The Act also grants specific rights to the Data Principal. These include:

  1. Right to access a summary of their data which is being processed, processing activities which are being undertaken, and securing information related to identities of all Data Fiduciaries and Data Processors who have access to their data.
  2. Right to correction and erasure.
  3. Right of grievance redressal.
  4. Right to nominate an individual to exercise their rights in event of their incapacity or death.

On the other hand, the Data Principal also has specific obligations under the Act. The Data Principal must:

  1. Comply with the provisions of all applicable laws.
  2. Not impersonate another person.
  3. Not suppress any material information.
  4. Only furnish such information as is verifiable and authentic while exercising the right to correction and erasure.
  5. Not register a false or frivolous grievance with the Data Fiduciary or the Board.

Any entity which is processing digital personal data and is determining the means and purpose of the data processed becomes a Data Fiduciary and is required to fulfil certain obligations under the Act. The entity will be required to ensure completeness, accuracy, and consistency of the personal data when they make a decision affecting the Data Principal or disclosing this data to another Data Fiduciary. Any data breaches must be informed to the Board and all affected Data Principals. They are also obligated to implement technical safeguards and take reasonable security measures to observe the provisions of the Act.

The Data Fiduciary will be obligated to:

  1. Ensure completeness, consistency and accuracy of personal data that they process
  2. Implement technical safeguards and take reasonable security measures
  3. Publish details of a grievance officer who can be contacted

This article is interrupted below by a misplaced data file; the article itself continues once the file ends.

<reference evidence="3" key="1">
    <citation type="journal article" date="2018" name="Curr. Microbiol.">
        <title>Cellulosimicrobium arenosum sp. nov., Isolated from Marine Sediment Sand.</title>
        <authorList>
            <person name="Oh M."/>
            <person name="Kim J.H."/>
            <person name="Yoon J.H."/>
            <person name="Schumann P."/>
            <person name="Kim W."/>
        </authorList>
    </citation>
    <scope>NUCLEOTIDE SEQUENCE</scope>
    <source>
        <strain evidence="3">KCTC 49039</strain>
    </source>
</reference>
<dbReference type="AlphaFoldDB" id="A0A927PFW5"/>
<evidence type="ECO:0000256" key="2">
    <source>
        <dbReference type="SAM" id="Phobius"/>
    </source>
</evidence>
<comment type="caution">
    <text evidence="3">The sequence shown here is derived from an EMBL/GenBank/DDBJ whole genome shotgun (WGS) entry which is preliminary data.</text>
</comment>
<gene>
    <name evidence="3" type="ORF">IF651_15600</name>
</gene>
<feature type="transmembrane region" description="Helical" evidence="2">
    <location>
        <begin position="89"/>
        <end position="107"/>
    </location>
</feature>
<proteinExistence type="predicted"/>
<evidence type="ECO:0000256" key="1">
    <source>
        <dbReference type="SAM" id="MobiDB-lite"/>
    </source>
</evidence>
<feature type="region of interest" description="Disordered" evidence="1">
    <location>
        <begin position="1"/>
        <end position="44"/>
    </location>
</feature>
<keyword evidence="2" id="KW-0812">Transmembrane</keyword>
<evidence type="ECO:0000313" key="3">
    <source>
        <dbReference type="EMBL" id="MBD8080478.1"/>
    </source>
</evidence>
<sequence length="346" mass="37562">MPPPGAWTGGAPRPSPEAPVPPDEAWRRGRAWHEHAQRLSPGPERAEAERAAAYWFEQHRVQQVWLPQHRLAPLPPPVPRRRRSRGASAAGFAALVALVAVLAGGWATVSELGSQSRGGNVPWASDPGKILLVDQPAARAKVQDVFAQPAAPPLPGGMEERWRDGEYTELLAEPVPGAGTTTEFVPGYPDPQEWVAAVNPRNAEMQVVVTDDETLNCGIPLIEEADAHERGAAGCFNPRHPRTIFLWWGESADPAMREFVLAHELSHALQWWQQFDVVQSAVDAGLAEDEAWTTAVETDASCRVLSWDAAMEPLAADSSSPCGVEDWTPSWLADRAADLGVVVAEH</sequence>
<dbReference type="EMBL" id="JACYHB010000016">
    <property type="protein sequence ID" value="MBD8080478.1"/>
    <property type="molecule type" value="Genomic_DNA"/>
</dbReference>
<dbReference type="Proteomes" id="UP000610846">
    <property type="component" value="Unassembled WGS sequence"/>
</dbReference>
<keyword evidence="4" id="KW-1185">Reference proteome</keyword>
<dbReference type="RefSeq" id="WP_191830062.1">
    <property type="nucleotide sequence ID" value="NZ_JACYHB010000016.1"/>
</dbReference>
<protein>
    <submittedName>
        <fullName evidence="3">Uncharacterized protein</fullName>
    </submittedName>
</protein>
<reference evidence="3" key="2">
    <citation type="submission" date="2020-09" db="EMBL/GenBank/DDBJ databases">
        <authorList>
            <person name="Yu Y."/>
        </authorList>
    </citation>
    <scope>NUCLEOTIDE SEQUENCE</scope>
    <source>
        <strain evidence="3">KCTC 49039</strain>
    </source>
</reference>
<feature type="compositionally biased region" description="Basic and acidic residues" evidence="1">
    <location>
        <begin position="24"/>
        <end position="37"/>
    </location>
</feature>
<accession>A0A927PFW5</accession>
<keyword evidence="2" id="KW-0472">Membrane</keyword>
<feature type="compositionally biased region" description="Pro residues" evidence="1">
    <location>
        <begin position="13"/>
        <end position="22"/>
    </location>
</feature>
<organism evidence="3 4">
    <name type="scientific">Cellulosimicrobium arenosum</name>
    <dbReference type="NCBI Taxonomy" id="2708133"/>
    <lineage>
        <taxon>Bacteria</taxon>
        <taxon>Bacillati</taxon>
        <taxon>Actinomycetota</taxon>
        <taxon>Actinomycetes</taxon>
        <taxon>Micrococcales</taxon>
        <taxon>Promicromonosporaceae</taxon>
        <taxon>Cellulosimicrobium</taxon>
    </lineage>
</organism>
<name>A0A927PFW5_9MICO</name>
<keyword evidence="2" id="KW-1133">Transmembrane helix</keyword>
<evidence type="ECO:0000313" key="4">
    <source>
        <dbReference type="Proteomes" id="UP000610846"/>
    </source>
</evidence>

4. Notify personal data breaches to the Board and affected Data Principal
  5. Erase, destroy or anonymize personal data

Higher compliance for a Data Fiduciary includes appointing a Data Protection Officer based in India, appointing independent auditors to evaluate compliance and periodic audits and assessments. In event of a data breach, the primary responsibility for compliance is on the Data Fiduciary. Although the Act does not prescribe standards, there are a few actions recommended in the slide deck shared below that organisations can start having in place.

There are specific Sections of the Act that continue to remain ambiguous. Some of these include information around costs associated with obtaining consent from principals, cross-border data transfer, details around consent manager positions and rights against data processors. Multiple stakeholders continue to seek clarity, which may only be provided in the Rules that are yet to be framed by the Government.

The team at GameChanger Law Advisors drew up a few illustrations as to how DPDPA might impact SGBs in various sectors, that can be seen in the slides as well.

Link to the slides shared during the presentation

Link to the video recording